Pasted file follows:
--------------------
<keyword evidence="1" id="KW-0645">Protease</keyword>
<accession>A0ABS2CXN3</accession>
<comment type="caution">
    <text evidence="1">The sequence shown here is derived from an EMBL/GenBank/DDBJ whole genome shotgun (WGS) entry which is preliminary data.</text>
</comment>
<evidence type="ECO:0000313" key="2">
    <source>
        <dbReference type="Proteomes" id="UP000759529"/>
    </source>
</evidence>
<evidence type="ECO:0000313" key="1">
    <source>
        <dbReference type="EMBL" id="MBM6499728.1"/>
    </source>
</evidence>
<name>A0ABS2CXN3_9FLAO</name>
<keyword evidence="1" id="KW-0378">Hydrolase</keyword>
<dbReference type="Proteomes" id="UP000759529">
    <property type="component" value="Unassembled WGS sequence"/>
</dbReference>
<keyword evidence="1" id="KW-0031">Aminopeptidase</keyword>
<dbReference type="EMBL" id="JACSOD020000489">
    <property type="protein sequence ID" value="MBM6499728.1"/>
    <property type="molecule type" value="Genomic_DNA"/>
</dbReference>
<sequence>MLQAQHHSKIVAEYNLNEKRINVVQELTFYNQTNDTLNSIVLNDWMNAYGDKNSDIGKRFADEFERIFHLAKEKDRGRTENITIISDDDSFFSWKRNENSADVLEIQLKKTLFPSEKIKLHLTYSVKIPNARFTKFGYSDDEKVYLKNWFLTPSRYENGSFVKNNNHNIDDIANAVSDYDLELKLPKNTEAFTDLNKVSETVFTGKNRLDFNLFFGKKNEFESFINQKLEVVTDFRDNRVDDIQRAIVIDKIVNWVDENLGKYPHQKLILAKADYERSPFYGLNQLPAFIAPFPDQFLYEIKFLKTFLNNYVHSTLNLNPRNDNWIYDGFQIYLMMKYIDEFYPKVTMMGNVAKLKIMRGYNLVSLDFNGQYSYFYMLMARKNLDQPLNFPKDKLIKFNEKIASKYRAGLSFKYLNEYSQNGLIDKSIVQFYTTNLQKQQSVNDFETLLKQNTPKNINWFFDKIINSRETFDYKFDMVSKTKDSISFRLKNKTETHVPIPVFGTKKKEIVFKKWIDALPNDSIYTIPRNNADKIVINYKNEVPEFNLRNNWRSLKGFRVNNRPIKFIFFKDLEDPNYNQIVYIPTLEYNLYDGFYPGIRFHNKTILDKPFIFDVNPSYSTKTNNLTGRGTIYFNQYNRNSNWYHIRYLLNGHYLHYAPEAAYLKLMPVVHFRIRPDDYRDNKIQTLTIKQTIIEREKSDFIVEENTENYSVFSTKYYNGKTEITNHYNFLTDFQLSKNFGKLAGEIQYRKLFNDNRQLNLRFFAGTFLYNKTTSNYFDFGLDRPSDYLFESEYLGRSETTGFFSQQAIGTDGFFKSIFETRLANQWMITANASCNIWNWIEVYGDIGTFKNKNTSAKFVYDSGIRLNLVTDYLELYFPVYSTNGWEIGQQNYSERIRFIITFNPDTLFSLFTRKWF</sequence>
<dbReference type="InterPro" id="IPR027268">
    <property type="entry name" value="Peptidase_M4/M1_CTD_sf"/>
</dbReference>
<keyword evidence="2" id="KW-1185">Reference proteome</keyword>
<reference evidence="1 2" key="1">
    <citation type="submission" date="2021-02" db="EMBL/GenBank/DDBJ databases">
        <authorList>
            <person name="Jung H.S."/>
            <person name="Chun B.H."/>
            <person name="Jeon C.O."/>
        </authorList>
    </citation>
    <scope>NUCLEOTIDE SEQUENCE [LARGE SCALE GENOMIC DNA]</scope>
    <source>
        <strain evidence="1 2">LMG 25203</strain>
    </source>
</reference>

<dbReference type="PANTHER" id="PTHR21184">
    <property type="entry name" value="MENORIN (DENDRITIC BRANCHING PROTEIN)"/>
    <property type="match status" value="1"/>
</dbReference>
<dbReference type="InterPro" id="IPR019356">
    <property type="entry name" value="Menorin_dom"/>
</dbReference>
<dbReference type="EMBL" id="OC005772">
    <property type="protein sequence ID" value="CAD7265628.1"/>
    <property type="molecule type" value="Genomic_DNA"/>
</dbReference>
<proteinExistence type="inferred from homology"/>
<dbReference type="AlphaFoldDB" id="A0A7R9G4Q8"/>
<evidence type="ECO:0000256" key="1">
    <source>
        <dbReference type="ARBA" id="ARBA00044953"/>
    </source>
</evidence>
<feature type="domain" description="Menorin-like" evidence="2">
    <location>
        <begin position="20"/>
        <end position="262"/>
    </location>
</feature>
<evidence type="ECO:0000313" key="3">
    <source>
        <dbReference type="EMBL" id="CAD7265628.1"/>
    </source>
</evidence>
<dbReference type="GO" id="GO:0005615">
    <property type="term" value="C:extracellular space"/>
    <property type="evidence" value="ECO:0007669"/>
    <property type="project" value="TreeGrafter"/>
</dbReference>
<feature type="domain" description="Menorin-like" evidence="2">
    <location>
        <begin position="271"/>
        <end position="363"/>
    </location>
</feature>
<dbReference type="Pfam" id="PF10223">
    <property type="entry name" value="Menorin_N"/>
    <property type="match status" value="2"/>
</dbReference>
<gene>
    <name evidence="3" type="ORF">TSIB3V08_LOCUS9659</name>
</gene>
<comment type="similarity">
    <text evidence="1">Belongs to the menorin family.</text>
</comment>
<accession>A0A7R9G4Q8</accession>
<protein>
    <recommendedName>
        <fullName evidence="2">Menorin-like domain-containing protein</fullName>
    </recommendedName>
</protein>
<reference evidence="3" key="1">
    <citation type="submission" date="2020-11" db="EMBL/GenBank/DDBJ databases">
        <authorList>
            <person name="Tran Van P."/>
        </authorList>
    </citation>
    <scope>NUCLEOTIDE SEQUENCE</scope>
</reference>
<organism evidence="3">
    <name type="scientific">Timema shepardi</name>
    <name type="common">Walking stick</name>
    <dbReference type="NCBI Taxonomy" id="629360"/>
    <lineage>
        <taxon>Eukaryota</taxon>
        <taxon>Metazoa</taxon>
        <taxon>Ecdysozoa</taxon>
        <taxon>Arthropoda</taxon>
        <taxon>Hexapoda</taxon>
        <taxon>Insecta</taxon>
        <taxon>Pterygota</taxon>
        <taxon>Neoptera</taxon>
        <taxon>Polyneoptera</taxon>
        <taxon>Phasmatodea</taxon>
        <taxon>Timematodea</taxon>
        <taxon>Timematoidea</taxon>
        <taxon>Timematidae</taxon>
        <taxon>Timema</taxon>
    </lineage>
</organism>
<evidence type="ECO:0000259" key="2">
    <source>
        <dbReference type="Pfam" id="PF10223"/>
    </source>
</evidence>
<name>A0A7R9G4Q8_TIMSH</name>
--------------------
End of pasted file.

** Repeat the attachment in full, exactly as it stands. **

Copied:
<keyword evidence="1" id="KW-0645">Protease</keyword>
<accession>A0ABS2CXN3</accession>
<comment type="caution">
    <text evidence="1">The sequence shown here is derived from an EMBL/GenBank/DDBJ whole genome shotgun (WGS) entry which is preliminary data.</text>
</comment>
<evidence type="ECO:0000313" key="2">
    <source>
        <dbReference type="Proteomes" id="UP000759529"/>
    </source>
</evidence>
<evidence type="ECO:0000313" key="1">
    <source>
        <dbReference type="EMBL" id="MBM6499728.1"/>
    </source>
</evidence>
<name>A0ABS2CXN3_9FLAO</name>
<keyword evidence="1" id="KW-0378">Hydrolase</keyword>
<dbReference type="Proteomes" id="UP000759529">
    <property type="component" value="Unassembled WGS sequence"/>
</dbReference>
<keyword evidence="1" id="KW-0031">Aminopeptidase</keyword>
<dbReference type="EMBL" id="JACSOD020000489">
    <property type="protein sequence ID" value="MBM6499728.1"/>
    <property type="molecule type" value="Genomic_DNA"/>
</dbReference>
<sequence>MLQAQHHSKIVAEYNLNEKRINVVQELTFYNQTNDTLNSIVLNDWMNAYGDKNSDIGKRFADEFERIFHLAKEKDRGRTENITIISDDDSFFSWKRNENSADVLEIQLKKTLFPSEKIKLHLTYSVKIPNARFTKFGYSDDEKVYLKNWFLTPSRYENGSFVKNNNHNIDDIANAVSDYDLELKLPKNTEAFTDLNKVSETVFTGKNRLDFNLFFGKKNEFESFINQKLEVVTDFRDNRVDDIQRAIVIDKIVNWVDENLGKYPHQKLILAKADYERSPFYGLNQLPAFIAPFPDQFLYEIKFLKTFLNNYVHSTLNLNPRNDNWIYDGFQIYLMMKYIDEFYPKVTMMGNVAKLKIMRGYNLVSLDFNGQYSYFYMLMARKNLDQPLNFPKDKLIKFNEKIASKYRAGLSFKYLNEYSQNGLIDKSIVQFYTTNLQKQQSVNDFETLLKQNTPKNINWFFDKIINSRETFDYKFDMVSKTKDSISFRLKNKTETHVPIPVFGTKKKEIVFKKWIDALPNDSIYTIPRNNADKIVINYKNEVPEFNLRNNWRSLKGFRVNNRPIKFIFFKDLEDPNYNQIVYIPTLEYNLYDGFYPGIRFHNKTILDKPFIFDVNPSYSTKTNNLTGRGTIYFNQYNRNSNWYHIRYLLNGHYLHYAPEAAYLKLMPVVHFRIRPDDYRDNKIQTLTIKQTIIEREKSDFIVEENTENYSVFSTKYYNGKTEITNHYNFLTDFQLSKNFGKLAGEIQYRKLFNDNRQLNLRFFAGTFLYNKTTSNYFDFGLDRPSDYLFESEYLGRSETTGFFSQQAIGTDGFFKSIFETRLANQWMITANASCNIWNWIEVYGDIGTFKNKNTSAKFVYDSGIRLNLVTDYLELYFPVYSTNGWEIGQQNYSERIRFIITFNPDTLFSLFTRKWF</sequence>
<dbReference type="InterPro" id="IPR027268">
    <property type="entry name" value="Peptidase_M4/M1_CTD_sf"/>
</dbReference>
<keyword evidence="2" id="KW-1185">Reference proteome</keyword>
<reference evidence="1 2" key="1">
    <citation type="submission" date="2021-02" db="EMBL/GenBank/DDBJ databases">
        <authorList>
            <person name="Jung H.S."/>
            <person name="Chun B.H."/>
            <person name="Jeon C.O."/>
        </authorList>
    </citation>
    <scope>NUCLEOTIDE SEQUENCE [LARGE SCALE GENOMIC DNA]</scope>
    <source>
        <strain evidence="1 2">LMG 25203</strain>
    </source>
</reference>

<dbReference type="PANTHER" id="PTHR21184">
    <property type="entry name" value="MENORIN (DENDRITIC BRANCHING PROTEIN)"/>
    <property type="match status" value="1"/>
</dbReference>
<dbReference type="InterPro" id="IPR019356">
    <property type="entry name" value="Menorin_dom"/>
</dbReference>
<dbReference type="EMBL" id="OC005772">
    <property type="protein sequence ID" value="CAD7265628.1"/>
    <property type="molecule type" value="Genomic_DNA"/>
</dbReference>
<proteinExistence type="inferred from homology"/>
<dbReference type="AlphaFoldDB" id="A0A7R9G4Q8"/>
<evidence type="ECO:0000256" key="1">
    <source>
        <dbReference type="ARBA" id="ARBA00044953"/>
    </source>
</evidence>
<feature type="domain" description="Menorin-like" evidence="2">
    <location>
        <begin position="20"/>
        <end position="262"/>
    </location>
</feature>
<evidence type="ECO:0000313" key="3">
    <source>
        <dbReference type="EMBL" id="CAD7265628.1"/>
    </source>
</evidence>
<dbReference type="GO" id="GO:0005615">
    <property type="term" value="C:extracellular space"/>
    <property type="evidence" value="ECO:0007669"/>
    <property type="project" value="TreeGrafter"/>
</dbReference>
<feature type="domain" description="Menorin-like" evidence="2">
    <location>
        <begin position="271"/>
        <end position="363"/>
    </location>
</feature>
<dbReference type="Pfam" id="PF10223">
    <property type="entry name" value="Menorin_N"/>
    <property type="match status" value="2"/>
</dbReference>
<gene>
    <name evidence="3" type="ORF">TSIB3V08_LOCUS9659</name>
</gene>
<comment type="similarity">
    <text evidence="1">Belongs to the menorin family.</text>
</comment>
<accession>A0A7R9G4Q8</accession>
<protein>
    <recommendedName>
        <fullName evidence="2">Menorin-like domain-containing protein</fullName>
    </recommendedName>
</protein>
<reference evidence="3" key="1">
    <citation type="submission" date="2020-11" db="EMBL/GenBank/DDBJ databases">
        <authorList>
            <person name="Tran Van P."/>
        </authorList>
    </citation>
    <scope>NUCLEOTIDE SEQUENCE</scope>
</reference>
<organism evidence="3">
    <name type="scientific">Timema shepardi</name>
    <name type="common">Walking stick</name>
    <dbReference type="NCBI Taxonomy" id="629360"/>
    <lineage>
        <taxon>Eukaryota</taxon>
        <taxon>Metazoa</taxon>
        <taxon>Ecdysozoa</taxon>
        <taxon>Arthropoda</taxon>
        <taxon>Hexapoda</taxon>
        <taxon>Insecta</taxon>
        <taxon>Pterygota</taxon>
        <taxon>Neoptera</taxon>
        <taxon>Polyneoptera</taxon>
        <taxon>Phasmatodea</taxon>
        <taxon>Timematodea</taxon>
        <taxon>Timematoidea</taxon>
        <taxon>Timematidae</taxon>
        <taxon>Timema</taxon>
    </lineage>
</organism>
<evidence type="ECO:0000259" key="2">
    <source>
        <dbReference type="Pfam" id="PF10223"/>
    </source>
</evidence>
<name>A0A7R9G4Q8_TIMSH</name>